"I'm all right, a little bit better today, a better mood, anyway," Bryant said after sitting out practice due to the hyperextended right knee he suffered Tuesday night in the second quarter of the Lakers' 102-98 preseason victory over the Charlotte Bobcats in San Diego.
Wearing an ice bag on his knee, Bryant said he felt a lot better about his injury Wednesday morning.
"There was no swelling," he said. "At that point, I knew I was OK. Some injuries can go either way. You've got to get lucky. I didn't sleep much, to be honest with you. Just moving it around, seeing if it was all right. These type of injuries kind of sneak up on you."
Bryant, the reigning NBA MVP, was injured under the Lakers' basket when he banged knees with teammate Josh Powell while going for a rebound. He immediately signaled to the bench that he was hurt, and a timeout was called. Bryant then sat at the end of the bench before walking to the locker room, and didn't return for the second half.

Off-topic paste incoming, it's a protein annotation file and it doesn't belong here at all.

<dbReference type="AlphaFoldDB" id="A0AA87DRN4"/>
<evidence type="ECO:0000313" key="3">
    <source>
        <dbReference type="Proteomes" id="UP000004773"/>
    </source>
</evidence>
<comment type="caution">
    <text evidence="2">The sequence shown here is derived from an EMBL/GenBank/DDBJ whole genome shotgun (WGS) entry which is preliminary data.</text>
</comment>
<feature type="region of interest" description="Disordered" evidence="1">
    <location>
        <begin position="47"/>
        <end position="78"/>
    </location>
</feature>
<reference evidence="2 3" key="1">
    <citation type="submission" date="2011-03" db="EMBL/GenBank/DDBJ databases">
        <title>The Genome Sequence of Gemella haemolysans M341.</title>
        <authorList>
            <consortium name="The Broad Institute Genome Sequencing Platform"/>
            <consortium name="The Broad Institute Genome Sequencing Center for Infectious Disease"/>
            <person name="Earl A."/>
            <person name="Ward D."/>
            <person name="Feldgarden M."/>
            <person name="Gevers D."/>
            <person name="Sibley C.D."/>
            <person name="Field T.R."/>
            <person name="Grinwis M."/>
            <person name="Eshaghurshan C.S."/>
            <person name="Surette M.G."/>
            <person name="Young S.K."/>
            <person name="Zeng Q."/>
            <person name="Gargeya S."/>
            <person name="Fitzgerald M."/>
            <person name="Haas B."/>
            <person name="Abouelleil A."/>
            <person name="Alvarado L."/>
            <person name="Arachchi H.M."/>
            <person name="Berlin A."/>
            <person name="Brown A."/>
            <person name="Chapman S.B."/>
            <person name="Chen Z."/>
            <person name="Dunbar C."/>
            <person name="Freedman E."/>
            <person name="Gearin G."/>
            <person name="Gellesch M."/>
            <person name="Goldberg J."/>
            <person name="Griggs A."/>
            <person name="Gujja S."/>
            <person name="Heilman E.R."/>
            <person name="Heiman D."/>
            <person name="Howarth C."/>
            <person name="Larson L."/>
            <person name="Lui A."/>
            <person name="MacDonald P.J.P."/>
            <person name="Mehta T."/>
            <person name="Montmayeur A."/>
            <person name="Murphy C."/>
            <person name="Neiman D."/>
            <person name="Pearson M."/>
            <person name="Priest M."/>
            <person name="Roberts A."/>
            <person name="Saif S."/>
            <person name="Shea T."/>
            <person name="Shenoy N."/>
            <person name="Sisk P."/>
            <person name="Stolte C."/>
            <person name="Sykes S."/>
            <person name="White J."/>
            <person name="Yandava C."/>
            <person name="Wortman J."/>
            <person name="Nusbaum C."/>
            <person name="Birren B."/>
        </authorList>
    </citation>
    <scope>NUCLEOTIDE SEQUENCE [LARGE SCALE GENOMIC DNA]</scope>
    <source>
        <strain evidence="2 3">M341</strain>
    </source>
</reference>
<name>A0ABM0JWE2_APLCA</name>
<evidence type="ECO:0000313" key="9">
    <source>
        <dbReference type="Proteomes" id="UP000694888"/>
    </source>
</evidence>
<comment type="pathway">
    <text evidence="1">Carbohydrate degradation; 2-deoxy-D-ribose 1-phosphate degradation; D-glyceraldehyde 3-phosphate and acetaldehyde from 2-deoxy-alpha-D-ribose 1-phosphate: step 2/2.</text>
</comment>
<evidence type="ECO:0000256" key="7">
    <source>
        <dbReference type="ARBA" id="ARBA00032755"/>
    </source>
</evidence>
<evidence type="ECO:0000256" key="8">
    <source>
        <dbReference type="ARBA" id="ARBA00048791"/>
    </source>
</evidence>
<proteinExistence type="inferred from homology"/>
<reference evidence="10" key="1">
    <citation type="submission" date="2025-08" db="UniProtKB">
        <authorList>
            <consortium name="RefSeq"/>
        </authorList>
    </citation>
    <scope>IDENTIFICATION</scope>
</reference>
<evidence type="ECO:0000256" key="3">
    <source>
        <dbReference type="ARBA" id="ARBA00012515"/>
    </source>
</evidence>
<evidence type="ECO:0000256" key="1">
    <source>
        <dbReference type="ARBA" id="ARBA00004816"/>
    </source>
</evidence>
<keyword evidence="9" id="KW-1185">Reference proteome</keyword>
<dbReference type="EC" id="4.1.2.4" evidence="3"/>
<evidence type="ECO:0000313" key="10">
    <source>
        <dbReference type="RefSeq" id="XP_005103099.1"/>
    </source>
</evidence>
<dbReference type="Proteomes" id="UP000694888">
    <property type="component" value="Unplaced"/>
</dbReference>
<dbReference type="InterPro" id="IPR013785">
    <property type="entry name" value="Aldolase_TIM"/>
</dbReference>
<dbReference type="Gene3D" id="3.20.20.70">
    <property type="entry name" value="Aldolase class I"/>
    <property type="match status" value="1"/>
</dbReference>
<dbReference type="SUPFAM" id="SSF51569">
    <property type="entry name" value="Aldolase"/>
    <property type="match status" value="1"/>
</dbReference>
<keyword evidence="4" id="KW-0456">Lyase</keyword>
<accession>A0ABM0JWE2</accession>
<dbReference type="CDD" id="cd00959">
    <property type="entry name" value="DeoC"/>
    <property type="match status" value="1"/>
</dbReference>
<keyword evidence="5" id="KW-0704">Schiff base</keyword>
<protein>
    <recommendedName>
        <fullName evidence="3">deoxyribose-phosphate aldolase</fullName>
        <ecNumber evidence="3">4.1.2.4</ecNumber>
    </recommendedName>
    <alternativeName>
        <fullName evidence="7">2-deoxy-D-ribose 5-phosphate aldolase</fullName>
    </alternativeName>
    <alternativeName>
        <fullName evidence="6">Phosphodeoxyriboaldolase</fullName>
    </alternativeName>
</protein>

"I saw the ring flash before my eyes," Bryant said. "I was pretty worried. That's the scariest part, sitting there for five or 10 minutes, seeing what's going to develop."
Powell said he didn't feel anything.
"I didn't see him until I turned around. I turned around, saw him jumping up and down. I thought he rolled his ankle," Powell said.
"It was all his fault," Bryant said with a smile. "We just happened to run into each other."
The 30-year-old Bryant, examined Wednesday by trainer Gary Vitti, won't see a doctor or have an MRI. He said he hopes to play Thursday night when the Lakers face the Bobcats again, this time in Anaheim.
"If I can go, I can go," Bryant said. "It's all good."
Lakers coach Phil Jackson said he wouldn't talk Bryant out of playing.
"We always like players to go out and play," the coach said. "That's what they do. It gives us a chance to go out and function on the floor."
While Jackson said he wasn't too concerned, he added: "Seeing this injury over the course of my career, it's an injury you can't minimize at all. It could have some lingering effects. We'll see how it is tomorrow. We kind of go day to day in this business."